Meanwhile he also devoted his time to the Formosa Chamber Music Society, which promoted young musical talents from Taiwan.  He was the backbone of the Society.  He wrote to his classmates for donation; he designed the posters and programs; he would bring FCMS concert programs everywhere he went to show to people (not his art).  He painted the “Music Series.”  He was interested in music in his college years, and he listened to WQXR for 40 years of commuting, driving from home to Brooklyn VA Medical Center and back, 20 miles each way.  So he accumulated knowledge about classical music and had argued with Juilliard School professors about who was the greatest composer, and if high school students should be giving chance to have solo concerts at Weill Recital Hall, at Carnegie Hall.  Formosa Chamber Music Society for 15 years held two concerts each year, promoting lots of Taiwanese young musicians, some in their high school years, some established music professors, as well as top international competition award winners.

Now I should talk about his medical endeavors.  He was a neu­rologist after all.  He always was a proud alumnus of National Taiwan University Medical College.  Even when he was very ill, he talked of Tai-Ta, his alma mater, often.  Although he divided his energies among other interests, he never failed a class or sub­ject at medical school.  (I understand it was very tough to study there.)  He might have regretted that he did not spend more time in research and tackle some discovery or cure for some ill­ness.  He had specialty training in Pediatrics, in Internal Medicine, and in Neurology.  He wrote only 2 or 3 papers, but they were accepted to the New England Journal.  The topic about Pa­get Disease received international attention, as his conception had never been touched by others before.  He had an unfinished paper about three hundred Parkinson cases; if it had been com­pleted, it might be the largest case report on the topic.

His popularity among patients was obvious.  We were often greeted warmly on the street by veterans, his former patients.  They loved him and enjoyed his humor.  They said he could be a very good comedian.  I was the only employee in his private office.  Very often, one patient was inside his consultation room, laughing loudly, while rest of the patients waiting outside would be impatient and jealously waiting for their turn.  They went in with a sad face and came out smiling.  There were lots of hap­penings, I regret not taking time and effort to write them down.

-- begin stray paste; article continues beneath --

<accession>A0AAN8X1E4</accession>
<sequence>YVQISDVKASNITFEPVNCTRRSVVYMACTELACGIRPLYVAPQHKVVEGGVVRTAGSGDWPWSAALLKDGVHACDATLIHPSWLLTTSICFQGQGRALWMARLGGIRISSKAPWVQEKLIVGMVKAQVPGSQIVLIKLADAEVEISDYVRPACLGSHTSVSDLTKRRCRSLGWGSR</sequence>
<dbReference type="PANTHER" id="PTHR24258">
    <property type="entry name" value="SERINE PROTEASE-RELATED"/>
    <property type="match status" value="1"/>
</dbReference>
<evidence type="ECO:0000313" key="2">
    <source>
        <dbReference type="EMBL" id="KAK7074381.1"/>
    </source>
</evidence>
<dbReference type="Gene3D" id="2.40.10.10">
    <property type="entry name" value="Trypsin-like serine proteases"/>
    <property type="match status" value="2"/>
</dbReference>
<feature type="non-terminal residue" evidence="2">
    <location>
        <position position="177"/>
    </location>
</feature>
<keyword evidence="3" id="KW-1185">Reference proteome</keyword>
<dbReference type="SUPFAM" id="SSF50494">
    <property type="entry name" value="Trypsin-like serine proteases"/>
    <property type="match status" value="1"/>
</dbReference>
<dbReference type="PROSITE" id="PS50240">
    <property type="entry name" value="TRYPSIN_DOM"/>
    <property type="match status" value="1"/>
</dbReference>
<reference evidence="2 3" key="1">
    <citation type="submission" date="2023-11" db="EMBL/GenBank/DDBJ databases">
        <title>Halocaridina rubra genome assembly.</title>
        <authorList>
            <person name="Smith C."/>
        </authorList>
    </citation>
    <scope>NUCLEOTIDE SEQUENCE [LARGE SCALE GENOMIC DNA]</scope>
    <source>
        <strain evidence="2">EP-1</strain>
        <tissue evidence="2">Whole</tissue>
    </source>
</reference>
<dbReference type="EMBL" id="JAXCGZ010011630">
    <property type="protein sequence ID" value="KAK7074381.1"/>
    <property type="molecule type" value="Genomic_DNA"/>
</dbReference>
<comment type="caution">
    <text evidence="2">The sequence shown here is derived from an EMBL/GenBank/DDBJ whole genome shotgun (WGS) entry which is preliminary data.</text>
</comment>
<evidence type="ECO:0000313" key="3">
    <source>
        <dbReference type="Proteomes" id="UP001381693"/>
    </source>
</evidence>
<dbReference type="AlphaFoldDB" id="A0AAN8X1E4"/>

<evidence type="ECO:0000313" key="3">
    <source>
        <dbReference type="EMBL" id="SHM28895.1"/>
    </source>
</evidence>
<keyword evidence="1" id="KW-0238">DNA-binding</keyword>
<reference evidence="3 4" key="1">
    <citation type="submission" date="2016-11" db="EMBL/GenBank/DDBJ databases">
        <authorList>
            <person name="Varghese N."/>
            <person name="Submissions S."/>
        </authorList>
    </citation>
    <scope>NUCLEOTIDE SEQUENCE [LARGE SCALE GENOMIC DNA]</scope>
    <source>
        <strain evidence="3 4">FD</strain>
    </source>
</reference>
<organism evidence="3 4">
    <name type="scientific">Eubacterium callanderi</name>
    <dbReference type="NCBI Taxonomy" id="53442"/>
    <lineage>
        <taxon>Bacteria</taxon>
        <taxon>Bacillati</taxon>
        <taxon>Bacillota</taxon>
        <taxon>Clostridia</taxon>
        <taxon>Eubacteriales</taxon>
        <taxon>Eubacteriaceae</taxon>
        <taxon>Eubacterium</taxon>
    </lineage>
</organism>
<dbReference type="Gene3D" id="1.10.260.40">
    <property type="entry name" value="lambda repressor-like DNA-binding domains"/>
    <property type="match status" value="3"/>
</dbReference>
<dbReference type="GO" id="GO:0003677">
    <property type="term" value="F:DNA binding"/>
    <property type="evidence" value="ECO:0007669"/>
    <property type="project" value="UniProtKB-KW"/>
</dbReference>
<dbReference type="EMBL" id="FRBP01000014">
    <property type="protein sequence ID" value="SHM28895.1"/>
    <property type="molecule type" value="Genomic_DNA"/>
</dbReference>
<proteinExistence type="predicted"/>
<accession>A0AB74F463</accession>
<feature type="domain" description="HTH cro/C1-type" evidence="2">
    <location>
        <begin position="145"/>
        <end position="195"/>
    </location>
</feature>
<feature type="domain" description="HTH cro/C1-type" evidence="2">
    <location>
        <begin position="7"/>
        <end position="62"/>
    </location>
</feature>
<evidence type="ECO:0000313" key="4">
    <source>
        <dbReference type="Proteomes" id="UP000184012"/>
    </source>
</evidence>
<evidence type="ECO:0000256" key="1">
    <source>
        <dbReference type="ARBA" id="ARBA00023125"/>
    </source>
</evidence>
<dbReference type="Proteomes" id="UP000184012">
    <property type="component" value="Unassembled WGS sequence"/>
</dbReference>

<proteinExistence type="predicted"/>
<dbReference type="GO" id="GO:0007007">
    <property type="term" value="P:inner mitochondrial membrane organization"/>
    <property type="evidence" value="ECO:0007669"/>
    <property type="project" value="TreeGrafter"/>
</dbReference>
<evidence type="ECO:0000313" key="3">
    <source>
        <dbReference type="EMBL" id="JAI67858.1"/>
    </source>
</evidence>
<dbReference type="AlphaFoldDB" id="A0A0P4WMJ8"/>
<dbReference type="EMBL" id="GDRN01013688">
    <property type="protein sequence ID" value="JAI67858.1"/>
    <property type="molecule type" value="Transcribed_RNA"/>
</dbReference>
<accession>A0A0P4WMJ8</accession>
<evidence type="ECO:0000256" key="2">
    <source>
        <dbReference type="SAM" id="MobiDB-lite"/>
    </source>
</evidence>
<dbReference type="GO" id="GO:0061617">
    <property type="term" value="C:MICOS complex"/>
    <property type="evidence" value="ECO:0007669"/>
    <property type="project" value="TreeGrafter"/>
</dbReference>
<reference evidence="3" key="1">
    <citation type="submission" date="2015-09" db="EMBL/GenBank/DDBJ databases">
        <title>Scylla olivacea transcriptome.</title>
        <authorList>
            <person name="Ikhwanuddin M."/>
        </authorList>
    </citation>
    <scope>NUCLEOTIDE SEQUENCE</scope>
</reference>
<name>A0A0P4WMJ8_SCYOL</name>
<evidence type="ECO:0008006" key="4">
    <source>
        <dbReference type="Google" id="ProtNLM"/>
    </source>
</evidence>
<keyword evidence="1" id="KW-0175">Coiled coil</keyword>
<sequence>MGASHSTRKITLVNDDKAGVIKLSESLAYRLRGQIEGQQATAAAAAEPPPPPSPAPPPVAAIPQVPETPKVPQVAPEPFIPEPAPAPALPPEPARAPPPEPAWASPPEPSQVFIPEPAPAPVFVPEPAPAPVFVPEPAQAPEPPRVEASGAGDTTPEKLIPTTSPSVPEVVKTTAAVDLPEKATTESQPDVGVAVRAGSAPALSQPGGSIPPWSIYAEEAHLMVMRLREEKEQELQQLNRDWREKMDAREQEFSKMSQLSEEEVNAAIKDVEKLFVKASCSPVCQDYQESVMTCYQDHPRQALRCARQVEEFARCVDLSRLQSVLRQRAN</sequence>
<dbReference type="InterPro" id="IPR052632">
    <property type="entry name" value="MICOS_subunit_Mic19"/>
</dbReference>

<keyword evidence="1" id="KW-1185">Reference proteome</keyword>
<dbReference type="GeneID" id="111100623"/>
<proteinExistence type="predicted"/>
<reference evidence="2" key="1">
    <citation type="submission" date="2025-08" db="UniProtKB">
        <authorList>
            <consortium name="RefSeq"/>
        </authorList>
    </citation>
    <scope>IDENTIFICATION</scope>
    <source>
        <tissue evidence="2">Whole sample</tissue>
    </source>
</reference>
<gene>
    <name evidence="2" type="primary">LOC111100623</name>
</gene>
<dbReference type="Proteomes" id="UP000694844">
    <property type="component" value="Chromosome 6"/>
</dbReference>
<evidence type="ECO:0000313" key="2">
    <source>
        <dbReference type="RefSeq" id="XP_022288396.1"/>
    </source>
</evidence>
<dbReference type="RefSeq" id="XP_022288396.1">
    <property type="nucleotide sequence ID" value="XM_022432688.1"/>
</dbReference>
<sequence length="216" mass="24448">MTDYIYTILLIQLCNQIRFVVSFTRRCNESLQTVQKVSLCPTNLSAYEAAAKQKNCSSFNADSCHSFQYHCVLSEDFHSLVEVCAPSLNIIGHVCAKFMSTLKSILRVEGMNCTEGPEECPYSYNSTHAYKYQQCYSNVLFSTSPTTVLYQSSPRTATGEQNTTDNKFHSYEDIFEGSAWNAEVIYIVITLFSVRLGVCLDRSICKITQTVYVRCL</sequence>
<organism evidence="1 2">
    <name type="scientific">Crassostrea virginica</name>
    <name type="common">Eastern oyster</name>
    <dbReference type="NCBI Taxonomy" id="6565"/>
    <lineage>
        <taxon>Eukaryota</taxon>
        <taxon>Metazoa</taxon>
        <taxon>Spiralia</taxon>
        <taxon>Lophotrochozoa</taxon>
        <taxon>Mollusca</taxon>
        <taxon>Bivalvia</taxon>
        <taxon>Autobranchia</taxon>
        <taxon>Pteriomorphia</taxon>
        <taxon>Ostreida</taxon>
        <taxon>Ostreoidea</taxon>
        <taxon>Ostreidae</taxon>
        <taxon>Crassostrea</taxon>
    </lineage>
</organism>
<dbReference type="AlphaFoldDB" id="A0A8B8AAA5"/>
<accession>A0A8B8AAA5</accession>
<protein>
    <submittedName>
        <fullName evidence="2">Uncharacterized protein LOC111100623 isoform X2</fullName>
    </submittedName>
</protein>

Jia-Rhon loved Taiwan very much.  He painted his childhood scenes over and over.  He has been active in the Taiwanese American Community.  He always responded to Dr. Fang Sheng Lao’s invitation to do the Tzu-Chi Charity clinic, except the last time, because he was very ill.  He cared very much about his patients, and they loved him.

A week before his passing, on Friday September 18, 2015, at 5 pm, the highly respected Priest De Hwa Chang baptized him, prayed for him and gave him anointment.  Jia-Rhon said he was one of the luckiest men on earth, and he was.  I am very lucky too, to have been with him for all these years.

I want to thank Miss Chen Yang for reaching out to the Catholic Church for him, so he could be accepted to the Savior and God’s kingdom.  I want to thank all of you who come to bid him a final farewell.  I want to thank all his schoolmates, his classmates and friends who cannot come today but send in their comforting words and thoughts.  I also thank my children for their support.  Kiyoshi, our grandson, for the past 5 months came with his mother, Michelle, every Sunday to cheer him up and comfort him at his sick bed.  Thank you all again.

Jia-Rhon, we had a wonderful life together.  Thank you for your great love and for your care.  May you rest in peace.  We will meet again in heaven.

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源自 陳黃春英 2015/10